Letter: Status Quo of Gridlock

Letter: Status Quo of Gridlock

To the Editor:

In the March 22, 2012 article entitled “Hyland Calls For Meal Tax,” the supervisor correctly notes that money is needed for schools and roads. Fairfax County cannot continue to rely only upon the real-estate tax for revenue. The Mount Vernon Visioning Task Force, Transportation Committee, recommended that Fairfax County adopt and impose the transportation impact fee that the Virginia Assembly authorized in 1989.

Over 20 years ago, the Virginia Assembly authorized Fairfax County “to assess and impose impact fees on new development to pay all or part of the cost of reasonable road improvement that benefit the new development” (Va. Code Section 15.2-2319). However, Fairfax County elected officials chose not to adopt a zoning ordinance that would allow the collection of reasonable costs for much needed road improvements that would benefit a new development.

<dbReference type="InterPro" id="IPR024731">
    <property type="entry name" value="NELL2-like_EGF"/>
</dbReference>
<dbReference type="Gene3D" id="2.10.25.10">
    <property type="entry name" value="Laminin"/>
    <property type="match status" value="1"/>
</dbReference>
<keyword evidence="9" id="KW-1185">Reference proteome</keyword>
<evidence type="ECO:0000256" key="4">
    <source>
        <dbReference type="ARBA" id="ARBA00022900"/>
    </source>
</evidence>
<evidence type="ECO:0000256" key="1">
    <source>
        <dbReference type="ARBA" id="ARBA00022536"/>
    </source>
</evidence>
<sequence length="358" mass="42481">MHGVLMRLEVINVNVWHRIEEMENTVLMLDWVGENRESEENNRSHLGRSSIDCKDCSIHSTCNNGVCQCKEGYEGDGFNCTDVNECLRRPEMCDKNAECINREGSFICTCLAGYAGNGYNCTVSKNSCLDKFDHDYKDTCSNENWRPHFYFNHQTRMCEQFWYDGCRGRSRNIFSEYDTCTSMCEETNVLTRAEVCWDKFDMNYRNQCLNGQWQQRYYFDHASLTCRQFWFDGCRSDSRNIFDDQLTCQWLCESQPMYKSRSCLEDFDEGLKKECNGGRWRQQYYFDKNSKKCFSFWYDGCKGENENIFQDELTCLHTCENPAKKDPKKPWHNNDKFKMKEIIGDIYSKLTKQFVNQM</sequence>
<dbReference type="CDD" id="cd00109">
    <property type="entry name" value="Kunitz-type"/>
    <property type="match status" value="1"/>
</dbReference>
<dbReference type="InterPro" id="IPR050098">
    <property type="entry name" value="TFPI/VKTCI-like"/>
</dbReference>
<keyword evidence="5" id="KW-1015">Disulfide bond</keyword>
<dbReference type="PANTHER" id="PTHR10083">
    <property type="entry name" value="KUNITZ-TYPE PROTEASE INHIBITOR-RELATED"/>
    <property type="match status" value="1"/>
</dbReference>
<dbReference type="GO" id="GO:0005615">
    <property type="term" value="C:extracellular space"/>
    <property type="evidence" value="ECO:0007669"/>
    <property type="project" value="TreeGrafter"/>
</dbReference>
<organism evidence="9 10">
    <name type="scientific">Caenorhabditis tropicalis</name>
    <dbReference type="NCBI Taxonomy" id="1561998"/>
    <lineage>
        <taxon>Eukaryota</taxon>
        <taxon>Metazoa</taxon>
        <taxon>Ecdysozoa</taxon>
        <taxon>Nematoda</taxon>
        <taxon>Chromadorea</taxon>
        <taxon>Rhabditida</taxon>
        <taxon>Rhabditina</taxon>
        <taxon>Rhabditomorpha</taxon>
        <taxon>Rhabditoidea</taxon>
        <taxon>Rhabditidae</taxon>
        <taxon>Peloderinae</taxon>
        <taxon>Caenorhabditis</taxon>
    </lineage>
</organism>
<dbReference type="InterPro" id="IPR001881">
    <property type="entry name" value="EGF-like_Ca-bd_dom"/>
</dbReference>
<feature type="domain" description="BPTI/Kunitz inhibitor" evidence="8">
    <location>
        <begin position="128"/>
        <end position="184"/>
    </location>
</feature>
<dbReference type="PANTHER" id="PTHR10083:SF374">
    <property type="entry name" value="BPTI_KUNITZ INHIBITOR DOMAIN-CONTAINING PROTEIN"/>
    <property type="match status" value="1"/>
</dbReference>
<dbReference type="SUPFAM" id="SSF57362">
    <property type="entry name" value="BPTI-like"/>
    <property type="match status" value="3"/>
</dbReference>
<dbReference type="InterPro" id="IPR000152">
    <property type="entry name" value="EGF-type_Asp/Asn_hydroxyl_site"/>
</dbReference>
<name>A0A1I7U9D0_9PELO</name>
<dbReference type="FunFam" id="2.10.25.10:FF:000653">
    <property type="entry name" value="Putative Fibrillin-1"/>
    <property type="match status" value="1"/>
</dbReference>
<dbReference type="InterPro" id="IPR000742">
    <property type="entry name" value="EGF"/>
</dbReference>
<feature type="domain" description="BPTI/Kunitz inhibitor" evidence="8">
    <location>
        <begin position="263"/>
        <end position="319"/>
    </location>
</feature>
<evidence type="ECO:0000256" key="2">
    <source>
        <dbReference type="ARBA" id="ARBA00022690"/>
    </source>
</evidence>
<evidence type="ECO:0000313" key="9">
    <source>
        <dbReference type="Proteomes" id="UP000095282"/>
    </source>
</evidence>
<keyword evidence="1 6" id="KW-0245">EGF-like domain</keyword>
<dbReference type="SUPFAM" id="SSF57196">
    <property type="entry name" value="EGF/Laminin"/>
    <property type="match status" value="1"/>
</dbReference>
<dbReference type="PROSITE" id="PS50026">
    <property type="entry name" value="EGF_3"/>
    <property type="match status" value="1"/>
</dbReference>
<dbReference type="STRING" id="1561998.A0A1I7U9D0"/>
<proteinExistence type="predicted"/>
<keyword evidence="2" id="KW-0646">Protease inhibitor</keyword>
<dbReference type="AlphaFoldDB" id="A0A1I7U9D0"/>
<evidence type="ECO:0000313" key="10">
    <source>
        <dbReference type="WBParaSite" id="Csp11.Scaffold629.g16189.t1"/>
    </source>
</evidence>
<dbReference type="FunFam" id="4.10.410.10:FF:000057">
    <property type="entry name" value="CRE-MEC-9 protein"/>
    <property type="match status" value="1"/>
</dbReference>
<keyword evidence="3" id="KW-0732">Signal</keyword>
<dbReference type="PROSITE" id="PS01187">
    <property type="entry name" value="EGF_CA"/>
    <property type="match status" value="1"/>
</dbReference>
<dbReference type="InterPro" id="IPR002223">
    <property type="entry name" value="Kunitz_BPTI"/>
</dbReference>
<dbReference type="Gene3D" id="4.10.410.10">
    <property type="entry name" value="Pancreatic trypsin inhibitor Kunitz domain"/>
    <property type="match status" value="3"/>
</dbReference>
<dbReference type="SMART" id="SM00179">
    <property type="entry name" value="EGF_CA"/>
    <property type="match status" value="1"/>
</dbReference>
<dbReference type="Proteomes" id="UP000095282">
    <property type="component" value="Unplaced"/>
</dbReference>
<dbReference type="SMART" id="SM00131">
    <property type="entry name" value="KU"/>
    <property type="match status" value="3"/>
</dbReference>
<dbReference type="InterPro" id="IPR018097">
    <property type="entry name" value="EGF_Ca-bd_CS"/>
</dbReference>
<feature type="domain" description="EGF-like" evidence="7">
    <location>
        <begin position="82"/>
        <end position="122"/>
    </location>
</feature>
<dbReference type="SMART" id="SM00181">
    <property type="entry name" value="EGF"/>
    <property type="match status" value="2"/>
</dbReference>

The inaction of the Board of Supervisors in the early 1990s has left us with the legacy of congestion on US Route 1 in the Mount Vernon District and other main roads in Fairfax County. The County continues to allow development, such as the Wal-Mart at Kings Crossing, without any new transportation infrastructure. This extends to Phase II of Wal-Mart at Kings Crossing where the already gridlocked area will receive more stores and more traffic without the developer contributing toward the needed extended or dual dedicated left turn lane(s) at that location.

Over 26 states, as of Feb. 26, 2011 (when I researched this matter), have laws that assess transportation fees to developers. In Virginia, Stafford County agreed with the conclusion reached by Virginia Tech: it would bring in revenue for needed transportation infrastructure. US Route 1 in Stafford County transformed from a two-lane country road to an expressway with a boulevard in between the north and south travel lanes using the revenue brought in under the Transportation Impact Fee. Stafford County also assesses developers using the proffer system for schools and other non-transportation items, and Stafford County receives more than double the amount in proffers per additional dwelling than Fairfax County does for its re-zoned developments.

Elected officials, businesses and residents are either part of the solution or part of the problem. Doing nothing does not contribute to our revenue needs and leads to the continuation of the status quo, such as creating more gridlock due to development without transportation improvements.

Catherine M. Voorhees